Estimating spatial distribution of aridity and moisture indices of Mongolia using remotely sensed time series data
Keywords:Aridity index, moisture index, satellite time-series data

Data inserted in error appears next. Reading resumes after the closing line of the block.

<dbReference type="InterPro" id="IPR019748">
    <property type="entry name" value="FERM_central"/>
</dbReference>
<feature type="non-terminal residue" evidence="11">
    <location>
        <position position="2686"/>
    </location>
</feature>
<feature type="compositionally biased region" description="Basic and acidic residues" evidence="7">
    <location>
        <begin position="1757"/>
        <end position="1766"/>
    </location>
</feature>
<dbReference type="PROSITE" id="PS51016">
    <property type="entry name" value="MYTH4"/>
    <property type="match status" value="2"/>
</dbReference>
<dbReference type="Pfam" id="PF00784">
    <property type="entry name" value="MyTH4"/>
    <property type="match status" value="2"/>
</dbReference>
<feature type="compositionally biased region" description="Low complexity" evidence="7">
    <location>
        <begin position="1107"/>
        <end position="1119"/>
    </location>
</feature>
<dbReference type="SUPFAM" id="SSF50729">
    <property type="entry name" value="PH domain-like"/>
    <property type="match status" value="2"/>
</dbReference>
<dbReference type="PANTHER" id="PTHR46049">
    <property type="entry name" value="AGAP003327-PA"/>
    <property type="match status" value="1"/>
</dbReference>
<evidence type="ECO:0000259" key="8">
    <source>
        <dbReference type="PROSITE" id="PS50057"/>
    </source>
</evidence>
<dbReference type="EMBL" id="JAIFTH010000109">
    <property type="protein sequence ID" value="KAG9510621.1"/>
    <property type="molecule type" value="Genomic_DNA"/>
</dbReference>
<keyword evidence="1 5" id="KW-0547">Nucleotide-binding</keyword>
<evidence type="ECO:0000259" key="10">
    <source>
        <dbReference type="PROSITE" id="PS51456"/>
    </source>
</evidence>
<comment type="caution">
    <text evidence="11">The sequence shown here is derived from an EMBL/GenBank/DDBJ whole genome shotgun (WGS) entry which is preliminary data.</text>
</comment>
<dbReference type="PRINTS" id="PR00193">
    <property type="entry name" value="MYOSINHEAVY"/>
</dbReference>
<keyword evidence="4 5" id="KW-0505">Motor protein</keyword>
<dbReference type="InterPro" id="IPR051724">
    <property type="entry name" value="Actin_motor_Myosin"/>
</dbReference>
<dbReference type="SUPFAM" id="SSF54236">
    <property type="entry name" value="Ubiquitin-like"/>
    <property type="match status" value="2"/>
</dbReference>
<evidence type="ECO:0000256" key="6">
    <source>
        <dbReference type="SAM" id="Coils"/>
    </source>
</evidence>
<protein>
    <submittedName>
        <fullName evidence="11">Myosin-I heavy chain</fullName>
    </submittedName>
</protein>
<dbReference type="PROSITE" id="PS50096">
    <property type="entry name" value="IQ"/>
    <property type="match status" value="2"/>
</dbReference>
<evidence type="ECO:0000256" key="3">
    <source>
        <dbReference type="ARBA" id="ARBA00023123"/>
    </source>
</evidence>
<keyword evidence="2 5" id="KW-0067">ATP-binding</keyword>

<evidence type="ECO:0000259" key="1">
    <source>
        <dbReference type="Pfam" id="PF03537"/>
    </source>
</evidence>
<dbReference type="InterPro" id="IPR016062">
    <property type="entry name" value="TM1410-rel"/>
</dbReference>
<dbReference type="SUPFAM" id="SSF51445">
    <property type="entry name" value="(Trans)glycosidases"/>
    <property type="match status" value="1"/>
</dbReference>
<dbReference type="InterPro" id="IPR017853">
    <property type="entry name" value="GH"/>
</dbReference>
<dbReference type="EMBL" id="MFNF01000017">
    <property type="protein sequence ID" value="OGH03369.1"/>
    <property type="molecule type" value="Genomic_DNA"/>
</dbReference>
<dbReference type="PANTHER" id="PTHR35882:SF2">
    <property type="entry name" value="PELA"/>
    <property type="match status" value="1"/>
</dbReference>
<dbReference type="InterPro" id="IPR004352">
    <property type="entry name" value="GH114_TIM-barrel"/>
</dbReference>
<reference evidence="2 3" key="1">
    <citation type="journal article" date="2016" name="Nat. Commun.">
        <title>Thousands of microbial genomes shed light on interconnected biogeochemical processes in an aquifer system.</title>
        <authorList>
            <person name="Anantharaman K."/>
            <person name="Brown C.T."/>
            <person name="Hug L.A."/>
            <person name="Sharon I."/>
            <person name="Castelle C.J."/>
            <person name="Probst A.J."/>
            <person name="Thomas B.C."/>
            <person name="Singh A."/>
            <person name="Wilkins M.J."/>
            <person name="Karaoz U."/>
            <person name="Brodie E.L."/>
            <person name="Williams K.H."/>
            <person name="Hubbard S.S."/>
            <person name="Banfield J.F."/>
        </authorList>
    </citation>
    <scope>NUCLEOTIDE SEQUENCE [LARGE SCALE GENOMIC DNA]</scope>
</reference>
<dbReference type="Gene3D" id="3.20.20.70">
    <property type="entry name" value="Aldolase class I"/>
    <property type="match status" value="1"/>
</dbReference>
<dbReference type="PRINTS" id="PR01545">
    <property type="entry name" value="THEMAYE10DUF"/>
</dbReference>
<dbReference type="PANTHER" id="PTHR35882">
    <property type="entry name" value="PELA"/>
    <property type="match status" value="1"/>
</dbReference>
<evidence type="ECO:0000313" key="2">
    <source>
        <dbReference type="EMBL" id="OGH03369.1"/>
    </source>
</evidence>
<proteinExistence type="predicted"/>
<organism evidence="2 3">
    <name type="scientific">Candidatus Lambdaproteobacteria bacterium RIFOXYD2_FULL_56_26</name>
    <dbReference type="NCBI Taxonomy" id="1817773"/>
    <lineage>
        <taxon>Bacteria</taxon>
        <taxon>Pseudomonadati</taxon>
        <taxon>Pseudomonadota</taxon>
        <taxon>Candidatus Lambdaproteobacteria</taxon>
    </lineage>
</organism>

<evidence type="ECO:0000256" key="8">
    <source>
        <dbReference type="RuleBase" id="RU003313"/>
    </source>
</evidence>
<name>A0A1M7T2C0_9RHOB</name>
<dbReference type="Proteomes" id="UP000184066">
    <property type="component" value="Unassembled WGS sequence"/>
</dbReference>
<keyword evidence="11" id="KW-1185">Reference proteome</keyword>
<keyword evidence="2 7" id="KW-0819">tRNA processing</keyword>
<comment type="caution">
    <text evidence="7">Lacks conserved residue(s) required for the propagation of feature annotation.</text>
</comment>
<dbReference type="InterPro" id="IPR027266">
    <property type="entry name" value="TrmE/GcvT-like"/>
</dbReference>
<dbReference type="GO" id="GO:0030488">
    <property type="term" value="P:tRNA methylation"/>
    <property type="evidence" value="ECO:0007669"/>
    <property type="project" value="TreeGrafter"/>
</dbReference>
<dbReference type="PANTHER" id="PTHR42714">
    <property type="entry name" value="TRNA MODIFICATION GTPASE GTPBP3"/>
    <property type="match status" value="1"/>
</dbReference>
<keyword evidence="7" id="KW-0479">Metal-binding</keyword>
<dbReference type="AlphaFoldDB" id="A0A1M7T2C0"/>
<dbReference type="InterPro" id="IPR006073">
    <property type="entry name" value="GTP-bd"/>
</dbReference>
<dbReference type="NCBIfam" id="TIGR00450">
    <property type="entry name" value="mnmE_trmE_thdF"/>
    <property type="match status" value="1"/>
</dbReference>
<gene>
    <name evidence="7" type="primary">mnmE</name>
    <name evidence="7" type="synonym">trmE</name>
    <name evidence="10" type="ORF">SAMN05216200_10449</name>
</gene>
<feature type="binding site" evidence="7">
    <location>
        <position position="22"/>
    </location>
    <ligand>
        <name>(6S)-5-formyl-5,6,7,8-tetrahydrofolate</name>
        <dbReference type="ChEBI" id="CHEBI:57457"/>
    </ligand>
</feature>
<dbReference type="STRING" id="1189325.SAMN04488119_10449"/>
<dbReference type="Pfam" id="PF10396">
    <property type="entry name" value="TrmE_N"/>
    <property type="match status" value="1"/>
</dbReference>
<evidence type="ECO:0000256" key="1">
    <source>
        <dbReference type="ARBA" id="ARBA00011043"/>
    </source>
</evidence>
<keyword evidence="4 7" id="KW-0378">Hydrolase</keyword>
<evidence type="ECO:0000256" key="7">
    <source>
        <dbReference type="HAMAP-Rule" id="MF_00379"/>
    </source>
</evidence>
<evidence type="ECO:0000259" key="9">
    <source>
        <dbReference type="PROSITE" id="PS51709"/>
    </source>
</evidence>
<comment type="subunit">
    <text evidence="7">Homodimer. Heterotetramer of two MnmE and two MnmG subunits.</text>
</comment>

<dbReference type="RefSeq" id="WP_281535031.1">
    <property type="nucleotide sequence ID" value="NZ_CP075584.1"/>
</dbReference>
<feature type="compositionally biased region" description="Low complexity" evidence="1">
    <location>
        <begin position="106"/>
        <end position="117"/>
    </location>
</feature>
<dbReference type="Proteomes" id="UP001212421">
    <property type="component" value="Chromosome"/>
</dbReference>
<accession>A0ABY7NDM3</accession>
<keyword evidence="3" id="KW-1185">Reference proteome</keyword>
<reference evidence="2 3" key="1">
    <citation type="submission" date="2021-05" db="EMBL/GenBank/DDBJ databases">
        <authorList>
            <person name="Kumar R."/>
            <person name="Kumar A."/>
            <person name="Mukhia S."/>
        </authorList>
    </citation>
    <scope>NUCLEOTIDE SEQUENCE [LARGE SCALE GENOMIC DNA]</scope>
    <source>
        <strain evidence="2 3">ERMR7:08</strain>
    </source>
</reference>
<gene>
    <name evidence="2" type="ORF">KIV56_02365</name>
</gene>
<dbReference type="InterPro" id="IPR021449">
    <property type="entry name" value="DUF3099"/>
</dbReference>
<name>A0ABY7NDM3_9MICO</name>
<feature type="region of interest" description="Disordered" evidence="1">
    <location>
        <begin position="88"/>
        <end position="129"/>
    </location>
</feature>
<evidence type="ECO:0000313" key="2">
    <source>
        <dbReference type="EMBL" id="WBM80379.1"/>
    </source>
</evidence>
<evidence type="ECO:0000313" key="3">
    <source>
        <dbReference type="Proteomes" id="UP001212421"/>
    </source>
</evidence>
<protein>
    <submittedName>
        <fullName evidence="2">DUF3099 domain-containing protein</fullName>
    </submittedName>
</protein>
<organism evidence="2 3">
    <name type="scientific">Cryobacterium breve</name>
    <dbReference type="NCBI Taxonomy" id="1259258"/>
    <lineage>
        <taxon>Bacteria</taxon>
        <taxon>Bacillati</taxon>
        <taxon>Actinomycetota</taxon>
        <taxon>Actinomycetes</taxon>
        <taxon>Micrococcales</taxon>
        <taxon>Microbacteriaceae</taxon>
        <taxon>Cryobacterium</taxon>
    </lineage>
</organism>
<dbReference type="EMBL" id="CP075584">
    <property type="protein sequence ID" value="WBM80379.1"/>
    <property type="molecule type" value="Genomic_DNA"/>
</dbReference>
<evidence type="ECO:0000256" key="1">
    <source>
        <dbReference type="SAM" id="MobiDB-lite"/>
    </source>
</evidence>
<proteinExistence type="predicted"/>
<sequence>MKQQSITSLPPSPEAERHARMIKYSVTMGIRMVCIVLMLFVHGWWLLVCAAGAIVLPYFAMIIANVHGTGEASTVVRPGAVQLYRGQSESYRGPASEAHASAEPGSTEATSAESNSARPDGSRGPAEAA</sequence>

The aim of this study is to estimate the spatial distribution of aridity and moisture indices using remotely sensed time-series data. For the analysis, we have chosen two simple climatic indices. One of two indices was the De Martonne aridity index, and the other one was the Mezentsev moisture index. The study area covers the total territory of Mongolia (~1.566 × 106 km2). Both indices could be estimated from meteorological station-based air temperature and precipitation. However, meteorological station-based recorded precipitation and temperature data with long coverage are only available from a limited number of stations with insufficient spatial coverage. In other words, these datasets suffer from uneven geographic coverage, with many areas of the Earth poorly represented. In this study, therefore, we have used satellite-derived temperature and precipitation data. Monthly mean air temperature has been estimated from MODIS LSTd, LSTn, and elevation using RF regression. Precipitation data has been extracted from Climate Hazards Group Infra-Red Precipitation with Station (CHIRPS) datasets. CHIRPS is gauge-satellite combined precipitation data. Based on De Martonne and Mezensev formulas, and satellite-derived meteorological data, spatial distribution maps of aridity and moisture indices in Mongolia were generated. The study result showed that aridity was observed in all areas of southern Mongolia, and some areas in the west, and grassland areas in the east, which is largely included in the dry steppe, desert-steppe, and gobi desert zones. Moisture was observed in the forest and forest-steppe areas in north, central, northeastern, and eastern Mongolia. A comparison of the aridity index and moisture index shows the following: of the total territory, aridity is 31.9:31.4 percent, humidity 14.7:13.4 percent respectively. Dry steppe, desert steppe, and Gobi desert zones are extremely sensitive to water resource variability and availability.
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